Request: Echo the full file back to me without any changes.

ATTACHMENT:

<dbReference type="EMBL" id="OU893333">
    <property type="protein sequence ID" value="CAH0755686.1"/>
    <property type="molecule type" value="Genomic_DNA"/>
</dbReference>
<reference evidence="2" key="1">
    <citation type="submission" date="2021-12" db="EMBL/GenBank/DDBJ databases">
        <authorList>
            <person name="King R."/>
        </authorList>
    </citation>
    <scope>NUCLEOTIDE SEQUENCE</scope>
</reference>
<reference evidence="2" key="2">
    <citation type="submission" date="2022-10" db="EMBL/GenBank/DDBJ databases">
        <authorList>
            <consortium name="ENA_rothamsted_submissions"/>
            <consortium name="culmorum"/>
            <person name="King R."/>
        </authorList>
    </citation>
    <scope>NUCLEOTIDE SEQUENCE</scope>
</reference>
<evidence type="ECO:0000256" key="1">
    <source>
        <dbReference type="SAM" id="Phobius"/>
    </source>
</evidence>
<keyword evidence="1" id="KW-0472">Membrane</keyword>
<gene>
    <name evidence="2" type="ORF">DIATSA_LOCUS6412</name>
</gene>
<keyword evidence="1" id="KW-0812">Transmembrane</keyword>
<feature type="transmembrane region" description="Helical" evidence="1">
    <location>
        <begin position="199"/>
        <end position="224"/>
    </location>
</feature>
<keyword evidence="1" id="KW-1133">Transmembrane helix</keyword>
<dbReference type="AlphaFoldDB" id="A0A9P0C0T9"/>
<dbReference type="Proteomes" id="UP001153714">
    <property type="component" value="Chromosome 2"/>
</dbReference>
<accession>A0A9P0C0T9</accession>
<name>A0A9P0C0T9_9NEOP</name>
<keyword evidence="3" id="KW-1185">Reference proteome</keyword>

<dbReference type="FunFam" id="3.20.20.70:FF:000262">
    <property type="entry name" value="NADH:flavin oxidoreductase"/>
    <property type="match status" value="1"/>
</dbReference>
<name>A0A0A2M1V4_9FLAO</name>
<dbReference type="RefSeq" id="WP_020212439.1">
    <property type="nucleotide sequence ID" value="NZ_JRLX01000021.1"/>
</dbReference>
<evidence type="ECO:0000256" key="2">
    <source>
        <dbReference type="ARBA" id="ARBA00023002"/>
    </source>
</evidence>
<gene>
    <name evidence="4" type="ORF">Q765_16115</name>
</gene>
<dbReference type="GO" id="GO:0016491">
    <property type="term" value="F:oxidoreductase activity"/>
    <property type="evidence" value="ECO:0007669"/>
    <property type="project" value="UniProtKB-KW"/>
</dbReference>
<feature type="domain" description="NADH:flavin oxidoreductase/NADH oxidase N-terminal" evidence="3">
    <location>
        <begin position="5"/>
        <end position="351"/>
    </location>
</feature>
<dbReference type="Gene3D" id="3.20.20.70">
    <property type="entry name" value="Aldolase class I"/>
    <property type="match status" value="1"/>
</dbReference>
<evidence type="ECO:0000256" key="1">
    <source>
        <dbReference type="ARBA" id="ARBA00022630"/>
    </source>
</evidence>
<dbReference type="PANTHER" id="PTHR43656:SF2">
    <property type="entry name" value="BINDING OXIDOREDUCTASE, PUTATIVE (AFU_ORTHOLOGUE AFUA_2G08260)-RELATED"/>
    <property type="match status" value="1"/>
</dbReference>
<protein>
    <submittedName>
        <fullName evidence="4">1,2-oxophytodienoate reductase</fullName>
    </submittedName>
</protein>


<dbReference type="EMBL" id="OU893333">
    <property type="protein sequence ID" value="CAH0755686.1"/>
    <property type="molecule type" value="Genomic_DNA"/>
</dbReference>
<reference evidence="2" key="1">
    <citation type="submission" date="2021-12" db="EMBL/GenBank/DDBJ databases">
        <authorList>
            <person name="King R."/>
        </authorList>
    </citation>
    <scope>NUCLEOTIDE SEQUENCE</scope>
</reference>
<reference evidence="2" key="2">
    <citation type="submission" date="2022-10" db="EMBL/GenBank/DDBJ databases">
        <authorList>
            <consortium name="ENA_rothamsted_submissions"/>
            <consortium name="culmorum"/>
            <person name="King R."/>
        </authorList>
    </citation>
    <scope>NUCLEOTIDE SEQUENCE</scope>
</reference>
<evidence type="ECO:0000256" key="1">
    <source>
        <dbReference type="SAM" id="Phobius"/>
    </source>
</evidence>
<keyword evidence="1" id="KW-0472">Membrane</keyword>
<gene>
    <name evidence="2" type="ORF">DIATSA_LOCUS6412</name>
</gene>
<keyword evidence="1" id="KW-0812">Transmembrane</keyword>
<feature type="transmembrane region" description="Helical" evidence="1">
    <location>
        <begin position="199"/>
        <end position="224"/>
    </location>
</feature>
<keyword evidence="1" id="KW-1133">Transmembrane helix</keyword>
<dbReference type="AlphaFoldDB" id="A0A9P0C0T9"/>
<dbReference type="Proteomes" id="UP001153714">
    <property type="component" value="Chromosome 2"/>
</dbReference>
<accession>A0A9P0C0T9</accession>
<name>A0A9P0C0T9_9NEOP</name>
<keyword evidence="3" id="KW-1185">Reference proteome</keyword>

<dbReference type="FunFam" id="3.20.20.70:FF:000262">
    <property type="entry name" value="NADH:flavin oxidoreductase"/>
    <property type="match status" value="1"/>
</dbReference>
<name>A0A0A2M1V4_9FLAO</name>
<dbReference type="RefSeq" id="WP_020212439.1">
    <property type="nucleotide sequence ID" value="NZ_JRLX01000021.1"/>
</dbReference>
<evidence type="ECO:0000256" key="2">
    <source>
        <dbReference type="ARBA" id="ARBA00023002"/>
    </source>
</evidence>
<gene>
    <name evidence="4" type="ORF">Q765_16115</name>
</gene>
<dbReference type="GO" id="GO:0016491">
    <property type="term" value="F:oxidoreductase activity"/>
    <property type="evidence" value="ECO:0007669"/>
    <property type="project" value="UniProtKB-KW"/>
</dbReference>
<feature type="domain" description="NADH:flavin oxidoreductase/NADH oxidase N-terminal" evidence="3">
    <location>
        <begin position="5"/>
        <end position="351"/>
    </location>
</feature>
<dbReference type="Gene3D" id="3.20.20.70">
    <property type="entry name" value="Aldolase class I"/>
    <property type="match status" value="1"/>
</dbReference>
<evidence type="ECO:0000256" key="1">
    <source>
        <dbReference type="ARBA" id="ARBA00022630"/>
    </source>
</evidence>
<dbReference type="PANTHER" id="PTHR43656:SF2">
    <property type="entry name" value="BINDING OXIDOREDUCTASE, PUTATIVE (AFU_ORTHOLOGUE AFUA_2G08260)-RELATED"/>
    <property type="match status" value="1"/>
</dbReference>
<protein>
    <submittedName>
        <fullName evidence="4">1,2-oxophytodienoate reductase</fullName>
    </submittedName>
</protein>